Why go electric?
Burning fossil fuels are killing us
Air pollution contributes to about 40,000 early deaths a year in the UK.
The UK has the second highest number of deaths in Europe caused by nitrogen dioxide (NO2), a toxic gas mostly caused by diesel vehicles.
In just the first five days of 2017, London exceeded the annual EU air pollution target for 2017.
Clean Air Zones will be rolling out to many UK cities in the near future.
Saves you money
An electric car costs about 2p per mile in fuel (electricity), whereas a petrol or diesel car costs around 12p.
Public charging is often free to use.
No road tax to pay on zero emission cars.
No London congestion zone charges.
Servicing and maintenance is cheaper.
In some places, parking is free or discounted for electric cars.
Less servicing and more reliable
An electric car has no engine oil, oil filter, air filter, spark plugs, turbo, cambelt, particulate filter, catalytic converter or exhaust system. The only maintenance required is changing the cabin filter, wiper blades and brake fluid, normally every two years.
The only wear items on an electric car are the tyres, wiper blades and brake pads. But brake pads last far longer too, as regen braking does most of your slowing down.
Less time and money spent here
Batteries are proving to last much longer than first thought and can outlast the typical combustion engine. Some Nissan Leaf drivers in the UK have now done over 150,000 miles in their cars and still going strong on the original battery packs.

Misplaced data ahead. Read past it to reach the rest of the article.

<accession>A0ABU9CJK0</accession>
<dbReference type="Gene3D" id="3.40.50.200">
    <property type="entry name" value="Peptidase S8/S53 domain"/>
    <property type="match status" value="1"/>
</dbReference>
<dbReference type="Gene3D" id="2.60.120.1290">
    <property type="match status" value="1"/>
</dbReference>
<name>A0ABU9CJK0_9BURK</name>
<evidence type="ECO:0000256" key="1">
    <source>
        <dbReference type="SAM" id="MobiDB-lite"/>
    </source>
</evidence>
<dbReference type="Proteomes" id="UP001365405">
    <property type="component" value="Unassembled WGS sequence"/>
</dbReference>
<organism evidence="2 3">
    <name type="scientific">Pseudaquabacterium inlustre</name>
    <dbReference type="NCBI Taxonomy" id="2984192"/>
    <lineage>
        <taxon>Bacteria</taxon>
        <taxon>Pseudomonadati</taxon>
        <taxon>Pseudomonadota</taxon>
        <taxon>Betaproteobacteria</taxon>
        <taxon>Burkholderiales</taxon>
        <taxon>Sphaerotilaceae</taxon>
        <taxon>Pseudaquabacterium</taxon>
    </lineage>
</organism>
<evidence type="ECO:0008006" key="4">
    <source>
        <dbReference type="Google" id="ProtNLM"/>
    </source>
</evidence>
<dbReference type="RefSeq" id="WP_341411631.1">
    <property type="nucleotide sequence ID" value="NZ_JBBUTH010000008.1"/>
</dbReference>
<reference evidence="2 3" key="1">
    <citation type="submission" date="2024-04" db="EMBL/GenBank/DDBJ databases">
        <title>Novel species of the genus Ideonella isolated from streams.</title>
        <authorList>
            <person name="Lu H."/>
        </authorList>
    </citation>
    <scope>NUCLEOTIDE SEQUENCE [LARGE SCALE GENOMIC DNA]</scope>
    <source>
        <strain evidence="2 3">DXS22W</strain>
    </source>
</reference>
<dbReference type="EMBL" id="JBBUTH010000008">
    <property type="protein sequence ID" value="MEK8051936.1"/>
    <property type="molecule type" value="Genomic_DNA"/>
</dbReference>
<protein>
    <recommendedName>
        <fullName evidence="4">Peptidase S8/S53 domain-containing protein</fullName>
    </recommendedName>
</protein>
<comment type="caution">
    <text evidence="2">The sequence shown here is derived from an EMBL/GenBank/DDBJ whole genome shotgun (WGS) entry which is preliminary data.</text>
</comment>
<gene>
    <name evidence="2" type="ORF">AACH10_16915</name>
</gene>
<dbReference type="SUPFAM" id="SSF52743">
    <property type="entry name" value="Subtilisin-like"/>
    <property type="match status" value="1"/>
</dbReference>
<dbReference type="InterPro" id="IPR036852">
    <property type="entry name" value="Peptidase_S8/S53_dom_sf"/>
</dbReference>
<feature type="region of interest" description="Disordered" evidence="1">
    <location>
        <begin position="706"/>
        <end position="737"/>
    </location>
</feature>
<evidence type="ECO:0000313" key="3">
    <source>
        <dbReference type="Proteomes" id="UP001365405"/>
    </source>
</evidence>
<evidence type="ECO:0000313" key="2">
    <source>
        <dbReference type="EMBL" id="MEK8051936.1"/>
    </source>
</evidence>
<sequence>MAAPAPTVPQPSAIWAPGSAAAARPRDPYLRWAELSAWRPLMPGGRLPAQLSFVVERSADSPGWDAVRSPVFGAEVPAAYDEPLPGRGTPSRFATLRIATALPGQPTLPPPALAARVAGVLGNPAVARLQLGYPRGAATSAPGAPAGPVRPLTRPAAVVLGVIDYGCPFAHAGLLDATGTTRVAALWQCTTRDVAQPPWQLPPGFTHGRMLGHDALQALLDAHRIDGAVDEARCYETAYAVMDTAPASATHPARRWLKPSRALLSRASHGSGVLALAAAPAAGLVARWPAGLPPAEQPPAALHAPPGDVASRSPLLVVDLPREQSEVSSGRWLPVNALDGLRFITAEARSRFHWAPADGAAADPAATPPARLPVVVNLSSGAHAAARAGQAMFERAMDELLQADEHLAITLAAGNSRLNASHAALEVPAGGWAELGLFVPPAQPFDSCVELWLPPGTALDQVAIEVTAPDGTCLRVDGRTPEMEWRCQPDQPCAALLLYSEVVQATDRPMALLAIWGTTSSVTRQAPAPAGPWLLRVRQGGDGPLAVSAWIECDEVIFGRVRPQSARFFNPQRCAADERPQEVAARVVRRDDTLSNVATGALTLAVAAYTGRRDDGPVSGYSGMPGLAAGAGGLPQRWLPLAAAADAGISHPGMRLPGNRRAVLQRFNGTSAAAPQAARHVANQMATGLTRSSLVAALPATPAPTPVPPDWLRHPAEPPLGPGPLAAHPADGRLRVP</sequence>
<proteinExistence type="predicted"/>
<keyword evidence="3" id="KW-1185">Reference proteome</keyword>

With hardly any moving parts, electric cars have a much longer life span than a combustion engine car. Some manufacturers are now offering better density battery packs on newer models, but using the same casing. Therefore its possible to upgrade older cars with the newer battery packs, giving the car a new lease of life and a longer range.
Specialist battery reconditioning firms are now able to repair EV battery packs, replacing individual cells, resulting in more cost effective repairs if batteries do degrade.
Great to drive
Electric vehicles are extremely quiet as there's no engine or exhaust. The only sound comes from the tyres, air rushing over the bodywork and occasionally a hum from the electric motor. At slow speeds they are almost completely silent - hence why many have the option to emit an artificial sound to warn pedestrians.
An electric motor has 100% of the torque from the start off. A petrol car has to be doing around 4,000 rpm before it reaches its peak torque. The result is that electric cars accelerate quickly and feel nippier. They are particularly good in town stop/start driving. A great example of how fast electric cars can be is the Tesla Model S P100D which can sprint to 60 mph in only 2.28 seconds! That's faster than any production petrol supercar.